The Coca-Cola Company's European Crisis Case Study by Research Group

The Coca-Cola Company's European Crisis
This paper reviews the way that the Coca-Cola Company could have better handed their 1999 European crisis.
# 25907 | 2,030 words | 7 sources | APA | 2002 | US

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This paper discusses the Coca Cola crisis in Belgium, when school children became ill from drinking Coca Cola and thus began a corporate nightmare in which the company performed a textbook example of how not to handle a crisis. This paper traces the Coca-Cola company's handling of the crisis and concludes with a suggested revision of how it should have been handled.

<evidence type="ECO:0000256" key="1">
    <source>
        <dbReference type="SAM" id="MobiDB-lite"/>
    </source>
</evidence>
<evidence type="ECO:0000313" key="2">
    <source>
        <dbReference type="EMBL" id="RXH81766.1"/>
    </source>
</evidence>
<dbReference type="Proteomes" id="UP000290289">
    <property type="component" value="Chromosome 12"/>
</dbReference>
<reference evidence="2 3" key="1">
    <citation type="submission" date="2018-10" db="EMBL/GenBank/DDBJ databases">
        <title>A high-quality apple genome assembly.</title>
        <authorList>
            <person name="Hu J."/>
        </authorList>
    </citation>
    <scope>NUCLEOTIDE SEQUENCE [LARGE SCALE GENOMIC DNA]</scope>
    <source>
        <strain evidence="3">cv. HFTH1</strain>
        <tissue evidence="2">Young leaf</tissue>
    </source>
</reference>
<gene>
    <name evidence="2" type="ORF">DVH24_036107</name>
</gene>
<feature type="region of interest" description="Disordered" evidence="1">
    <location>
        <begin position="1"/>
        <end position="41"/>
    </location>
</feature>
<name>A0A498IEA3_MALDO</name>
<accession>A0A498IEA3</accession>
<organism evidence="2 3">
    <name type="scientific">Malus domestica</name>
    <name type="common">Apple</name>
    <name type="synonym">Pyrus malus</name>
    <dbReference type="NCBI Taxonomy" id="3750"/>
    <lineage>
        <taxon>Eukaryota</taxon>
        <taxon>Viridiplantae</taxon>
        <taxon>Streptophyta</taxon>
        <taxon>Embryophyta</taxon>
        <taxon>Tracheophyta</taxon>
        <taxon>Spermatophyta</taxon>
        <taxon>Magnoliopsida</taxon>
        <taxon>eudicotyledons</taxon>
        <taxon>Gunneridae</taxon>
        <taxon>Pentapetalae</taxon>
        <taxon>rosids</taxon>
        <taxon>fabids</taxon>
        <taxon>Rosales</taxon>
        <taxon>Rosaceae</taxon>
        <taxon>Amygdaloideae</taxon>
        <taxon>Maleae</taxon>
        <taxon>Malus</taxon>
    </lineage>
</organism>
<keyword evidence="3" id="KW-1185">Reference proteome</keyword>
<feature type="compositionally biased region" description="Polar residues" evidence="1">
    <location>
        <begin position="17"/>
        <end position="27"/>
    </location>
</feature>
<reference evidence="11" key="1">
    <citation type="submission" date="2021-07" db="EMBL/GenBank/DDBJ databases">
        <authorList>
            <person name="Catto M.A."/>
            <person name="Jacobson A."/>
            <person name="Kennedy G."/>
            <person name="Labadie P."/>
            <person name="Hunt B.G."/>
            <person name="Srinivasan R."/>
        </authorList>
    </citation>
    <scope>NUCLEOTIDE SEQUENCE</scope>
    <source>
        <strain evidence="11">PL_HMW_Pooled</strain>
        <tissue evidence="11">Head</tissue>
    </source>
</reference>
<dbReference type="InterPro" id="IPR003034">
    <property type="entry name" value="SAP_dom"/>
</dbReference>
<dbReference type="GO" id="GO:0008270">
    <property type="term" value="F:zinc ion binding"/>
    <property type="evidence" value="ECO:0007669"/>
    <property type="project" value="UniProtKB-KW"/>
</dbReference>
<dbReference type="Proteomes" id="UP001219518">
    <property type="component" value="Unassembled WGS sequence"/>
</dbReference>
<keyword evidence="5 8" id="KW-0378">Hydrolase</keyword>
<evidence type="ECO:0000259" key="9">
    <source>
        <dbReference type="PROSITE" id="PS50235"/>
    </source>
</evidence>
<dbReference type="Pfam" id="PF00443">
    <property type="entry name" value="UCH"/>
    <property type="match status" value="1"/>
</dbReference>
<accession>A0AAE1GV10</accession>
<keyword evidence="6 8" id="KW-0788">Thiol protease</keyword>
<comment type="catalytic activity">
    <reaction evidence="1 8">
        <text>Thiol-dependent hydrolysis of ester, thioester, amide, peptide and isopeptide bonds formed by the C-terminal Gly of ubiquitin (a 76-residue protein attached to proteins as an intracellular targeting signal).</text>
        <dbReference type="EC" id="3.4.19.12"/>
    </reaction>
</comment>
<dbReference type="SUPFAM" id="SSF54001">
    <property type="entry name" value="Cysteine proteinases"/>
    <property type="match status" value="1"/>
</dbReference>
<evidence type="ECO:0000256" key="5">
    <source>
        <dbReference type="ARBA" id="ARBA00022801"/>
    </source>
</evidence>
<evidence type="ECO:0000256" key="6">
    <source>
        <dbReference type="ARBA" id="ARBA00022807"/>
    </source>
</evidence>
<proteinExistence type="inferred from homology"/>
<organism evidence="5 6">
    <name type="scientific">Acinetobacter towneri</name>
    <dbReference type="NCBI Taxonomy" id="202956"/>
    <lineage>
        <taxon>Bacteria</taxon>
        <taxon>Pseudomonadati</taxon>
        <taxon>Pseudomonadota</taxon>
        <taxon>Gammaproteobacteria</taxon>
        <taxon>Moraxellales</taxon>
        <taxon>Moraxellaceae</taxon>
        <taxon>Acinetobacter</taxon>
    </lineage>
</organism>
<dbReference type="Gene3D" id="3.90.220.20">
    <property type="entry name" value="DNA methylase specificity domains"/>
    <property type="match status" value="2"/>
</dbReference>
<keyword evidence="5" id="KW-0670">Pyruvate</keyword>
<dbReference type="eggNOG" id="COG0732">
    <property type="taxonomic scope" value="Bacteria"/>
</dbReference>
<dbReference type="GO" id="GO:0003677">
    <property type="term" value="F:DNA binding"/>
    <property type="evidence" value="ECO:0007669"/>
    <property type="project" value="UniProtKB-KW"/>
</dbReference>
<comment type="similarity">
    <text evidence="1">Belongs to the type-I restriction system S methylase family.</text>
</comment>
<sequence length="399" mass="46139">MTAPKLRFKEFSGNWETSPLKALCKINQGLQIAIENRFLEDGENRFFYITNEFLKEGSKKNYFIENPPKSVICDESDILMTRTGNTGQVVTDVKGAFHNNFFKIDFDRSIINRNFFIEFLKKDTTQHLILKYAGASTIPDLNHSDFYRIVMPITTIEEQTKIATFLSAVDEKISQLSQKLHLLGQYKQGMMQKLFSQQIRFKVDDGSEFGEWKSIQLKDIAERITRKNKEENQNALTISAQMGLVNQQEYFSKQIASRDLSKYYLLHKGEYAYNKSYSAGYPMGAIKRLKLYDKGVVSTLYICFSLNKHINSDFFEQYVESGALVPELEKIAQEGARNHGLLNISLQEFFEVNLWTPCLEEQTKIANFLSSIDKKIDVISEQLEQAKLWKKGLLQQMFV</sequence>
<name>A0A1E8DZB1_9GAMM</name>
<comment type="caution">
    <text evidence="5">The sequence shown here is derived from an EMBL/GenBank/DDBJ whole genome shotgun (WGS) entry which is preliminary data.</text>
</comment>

Table of Contents
Coca-Cola Background
Positive Steps
A Better Way to Handle the Crisis
No Apparent Crisis Response Plan
Speed of Response
Accuracy of Response
Focus of Response
Tone of the Response
Credibility of the Response

From the Paper:

"Coca Cola's apparent reaction was to investigate rapidly what could have caused the contamination. The investigation centered on the two Coca-Cola bottling plants in Belgium, which are owned by Coca-Cola Enterprises Inc. (CCE.N), the largest bottler of Coke products in the world, a company which is 40 percent owned by the Coca-Cola Company. By Tuesday, June 15, company investigators working with French and Belgian authorities reported that there was a belief that faulty carbon dioxide at Coke's factory in Antwerp, Belgium and fungicide on pallets used to transport the drinks from Dunkirk to Belgium may have contaminated the drinks in question."

Cite this Case Study:

APA Format

The Coca-Cola Company's European Crisis (2003, May 03) Retrieved April 07, 2020, from

MLA Format

"The Coca-Cola Company's European Crisis" 03 May 2003. Web. 07 April. 2020. <>